Inevitable tension surrounds this November’s United Nations-sponsored climate talks: They will be held in the oil-rich United Arab Emirates, and the most important role in the talks the man who stands at the head national oil company.

Chief Executive Sultan al-Jaber and other Emirati officials claimed they had a “game-changing” plan to fight climate change by welcoming oil and gas companies from around the world to participate more fully in the talks. In other words, invite the producers of the fuels that cause most of the global warming to be key players in developing a plan to slow warming.

In an interview, Majid al-Suwaidi, an Emirati diplomat who will also play a leading role in the climate talks, known by the acronym COP28, said: “We need to involve people who have technical know-how, skills, technology – and by the way, people who provide work – in a conversation about how they transform.”

For activists who have attended these conferences for years, the notion sounds far-fetched. “It’s the same as tobacco lobbyists who have to avoid talking about cancer prevention,” said Catherine Abreu, who heads the Destination Zero climate nonprofit network.

The conference will be held in the background renewable investment in fossil fuels after the brief slump of the pandemic era. Energy consumption from fossil fuels accounts for more than two-thirds of global emissions.

Over the past year, the world’s biggest producers — places like the United States, Saudi Arabia, Norway and the Emirates — have approved dozens of large-scale new drilling projects. This month, the Emirates received long-sought permission from OPEC, the coalition of oil-producing nations that coordinates output and prices, to pump more oil from next year. ADNOC, the oil company headed by Mr al-Jaber, is investing billions to meet these new goals.

In a recent speech, Mr al-Jaber, who also chairs the Emirates’ largest renewable energy company, said he hoped COP28 would deliver a collective commitment to triple renewable energy by 2030, which he put forward as part of the “energy” transition. a system that does not contain unlimited fossil fuels.”

As is the case with much of the intricate work of improving global agreements on technical issues, much of what passes for progress to climate activists consists of seemingly minor details, such as the use of the word “mitigation” in Mr. al. -Jaber’s speech.

It’s a word echoed by other powerful actors in the climate arena, such as former US climate envoy Senator John Kerry. And its use means, for some, that these leaders see climate goals and continued fossil fuel production as compatible if the technology to capture their emissions is widely deployed. This kind of massive technology rollout is years away in the rosiest of scenarios.

“Fossil fuel interests are actively working to co-opt our imagination,” Ms. Abreu said. “Governments can now envision geo-engineering a planet more easily than growing renewables that already exist.”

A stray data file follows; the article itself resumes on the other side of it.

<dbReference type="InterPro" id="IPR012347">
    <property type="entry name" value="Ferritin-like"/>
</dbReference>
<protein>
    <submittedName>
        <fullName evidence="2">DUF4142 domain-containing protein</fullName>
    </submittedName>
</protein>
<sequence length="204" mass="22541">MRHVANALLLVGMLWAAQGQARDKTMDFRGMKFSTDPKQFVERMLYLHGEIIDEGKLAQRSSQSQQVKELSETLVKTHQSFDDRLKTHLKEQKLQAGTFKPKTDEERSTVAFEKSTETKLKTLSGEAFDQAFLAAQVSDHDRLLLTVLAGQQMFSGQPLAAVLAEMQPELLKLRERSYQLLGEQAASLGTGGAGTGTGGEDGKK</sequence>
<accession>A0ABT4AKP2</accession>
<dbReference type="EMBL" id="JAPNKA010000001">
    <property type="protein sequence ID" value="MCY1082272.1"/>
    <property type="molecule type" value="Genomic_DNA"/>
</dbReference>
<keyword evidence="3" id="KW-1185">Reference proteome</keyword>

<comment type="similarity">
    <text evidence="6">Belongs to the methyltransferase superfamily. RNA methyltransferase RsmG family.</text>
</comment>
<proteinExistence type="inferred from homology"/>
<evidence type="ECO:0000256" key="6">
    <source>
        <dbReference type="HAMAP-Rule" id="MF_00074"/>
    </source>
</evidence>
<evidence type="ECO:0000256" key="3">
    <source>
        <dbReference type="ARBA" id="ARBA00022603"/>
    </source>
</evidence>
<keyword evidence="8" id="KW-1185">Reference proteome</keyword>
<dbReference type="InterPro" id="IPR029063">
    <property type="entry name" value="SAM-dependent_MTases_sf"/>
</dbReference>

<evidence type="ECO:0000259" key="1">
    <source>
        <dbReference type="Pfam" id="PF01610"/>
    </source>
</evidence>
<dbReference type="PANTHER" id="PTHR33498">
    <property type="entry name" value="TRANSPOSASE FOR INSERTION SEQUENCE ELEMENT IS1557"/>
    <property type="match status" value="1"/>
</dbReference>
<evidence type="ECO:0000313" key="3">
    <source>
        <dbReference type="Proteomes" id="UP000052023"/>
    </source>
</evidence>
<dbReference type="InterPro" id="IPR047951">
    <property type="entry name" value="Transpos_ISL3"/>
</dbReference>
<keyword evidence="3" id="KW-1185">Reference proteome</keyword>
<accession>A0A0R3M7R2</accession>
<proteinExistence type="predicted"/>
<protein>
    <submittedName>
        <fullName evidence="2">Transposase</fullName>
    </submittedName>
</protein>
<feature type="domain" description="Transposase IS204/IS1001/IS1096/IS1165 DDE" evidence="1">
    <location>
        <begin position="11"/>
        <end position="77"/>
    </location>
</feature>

Before this year, the COP process was already overcoming a crisis of credibility. Despite warnings from leading climate scientists, many of the conference’s biggest successes on paper – for example, promises by rich countries to provide enough funding for poorer ones to cope with a climate crisis they played little role in creating – have fallen far short of the mark.

Negotiators from small island states, Latin America and Africa were joined by negotiators from the European Union in calling for a conference that would deliver an agreement on the “phasing out” of fossil fuels. But they have met stiff opposition from representatives of producer countries such as Russia and Saudi Arabia.

As for the phase-out, Mr al-Suwaidi said he hoped this COP would be “about what we build, what we expand, what we accelerate, not what we take away from the people”.

This year’s COP will be held in the Emirates as the United Nations climate body rotates hosts between five world regions. The representatives of the nations in this body supported the choice of the Asia-Pacific region of the Emirates by consensus. The expected showdown between fossil fuel companies and negotiators and activists calling for their elimination will be even tighter than ever, and suspicion between the two sides runs deep.

Seemingly automated Twitter accounts promoting the Emirates’ climate have sparked a flurry of content on the platform in recent weeks, leading activists to claim “greenwashing”. A COP28 spokesman said he was aware of “fake Twitter bot accounts” and that they were “created by external actors” and “clearly designed to discredit COP28”.

Mistrust threatens to further undermine the COP process, said Tom Evans, climate policy adviser at think tank E3G. It is likely to distract attention from the failure of industrialized countries, which contribute the vast majority of climate-warming emissions, and which continue to slow down what he said is urgent action to reduce emissions.

“What’s really important more broadly is the lack of leadership, powerful countries are the champions and create the conditions for success,” he said. “Instead we have a vacuum.

Vivian Nereim contributed reporting from Dubai, United Arab Emirates.

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